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The Sunshine State’s leading galleries, museum and performing arts centre, including the Gallery of Modern Art with its interactive children’s exhibitions, are all conveniently located on Brisbane’s trendy South Bank. The cultural hub overlooks the Brisbane River and is accessible via bike-friendly roads from all directions, including the Riverside Bikeway. There is bike parking aplenty, including uncovered racks by the Stanley Street bus stop in front of the gallery, on the corner of Stanley Street in front of the Queensland Museum and on Grey Street and Russell Street at the performing arts centre. There are also undercover racks available in the Performing Arts Car Park, though you’ll need to note car park closing times.
If you don’t have your own bike, rent a ride from Brisbane’s CityCycle bike share system. There are 150 stations located around the city, including on Grey Street, opposite the performing arts centre. A City Cycle subscription can be purchased for $2 a day and trips under 30 minutes are free.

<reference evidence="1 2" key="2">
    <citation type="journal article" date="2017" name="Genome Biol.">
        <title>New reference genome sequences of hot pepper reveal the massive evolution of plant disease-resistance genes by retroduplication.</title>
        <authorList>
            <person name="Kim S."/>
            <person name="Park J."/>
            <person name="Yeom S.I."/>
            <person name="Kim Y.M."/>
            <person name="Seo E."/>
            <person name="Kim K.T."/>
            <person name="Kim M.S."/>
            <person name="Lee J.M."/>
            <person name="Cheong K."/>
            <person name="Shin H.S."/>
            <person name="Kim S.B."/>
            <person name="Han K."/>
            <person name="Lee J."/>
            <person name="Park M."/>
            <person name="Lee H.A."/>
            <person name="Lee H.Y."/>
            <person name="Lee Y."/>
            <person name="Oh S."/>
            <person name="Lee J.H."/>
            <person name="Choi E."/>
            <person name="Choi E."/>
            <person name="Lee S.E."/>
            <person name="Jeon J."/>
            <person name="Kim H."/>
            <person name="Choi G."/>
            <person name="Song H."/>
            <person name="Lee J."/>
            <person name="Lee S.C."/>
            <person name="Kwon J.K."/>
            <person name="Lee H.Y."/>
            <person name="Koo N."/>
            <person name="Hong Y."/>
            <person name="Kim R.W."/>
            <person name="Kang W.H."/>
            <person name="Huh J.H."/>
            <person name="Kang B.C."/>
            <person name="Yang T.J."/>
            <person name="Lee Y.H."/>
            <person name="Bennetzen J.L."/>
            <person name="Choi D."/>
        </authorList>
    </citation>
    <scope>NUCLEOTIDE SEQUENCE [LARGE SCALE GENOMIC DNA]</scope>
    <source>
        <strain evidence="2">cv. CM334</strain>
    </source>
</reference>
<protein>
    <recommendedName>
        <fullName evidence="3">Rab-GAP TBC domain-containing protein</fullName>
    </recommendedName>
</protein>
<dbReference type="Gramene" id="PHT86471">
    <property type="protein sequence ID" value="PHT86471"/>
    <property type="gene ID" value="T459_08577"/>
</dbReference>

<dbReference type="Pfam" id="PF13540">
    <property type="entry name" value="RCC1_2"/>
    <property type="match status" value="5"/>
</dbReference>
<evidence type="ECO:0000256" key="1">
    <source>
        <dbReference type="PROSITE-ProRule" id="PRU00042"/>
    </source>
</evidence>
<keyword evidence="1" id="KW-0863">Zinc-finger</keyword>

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As the nation’s capital, Canberra is home to many of Australia’s cultural and artistic treasures. It’s also famous for its extensive bike network. If you’ve arrived in the city sans velo, you can hire one from $40 a day from Mr Spokes Bike Hire. Once you’ve picked up your hired bike, it’s an easy 2.5km trundle south across the Commonwealth Avenue Bridge and south-east along King Edward Terrace to the National Portrait Gallery to meet Australia’s famous faces. You can also head across Queen Elizabeth Terrace to the National Gallery of Australia, which is home to more than 160,000 works of art. Bike parking is available on Queen Elizabeth Terrace between the two galleries.
A short, 3.6km ride across Lake Burley Griffin, via the Commonwealth Avenue Bridge and the off-road path along the banks of the lake will take you to the National Museum of Australia, home to such curiosities as the Holden prototype, Pharlap’s heart and the Playschool ‘flower clock’.
End your day with another short 2.6km ride back along the bike path and London Circuit to take in a show at the Canberra Theatre Centre. Undercover bike parking is available in the precinct.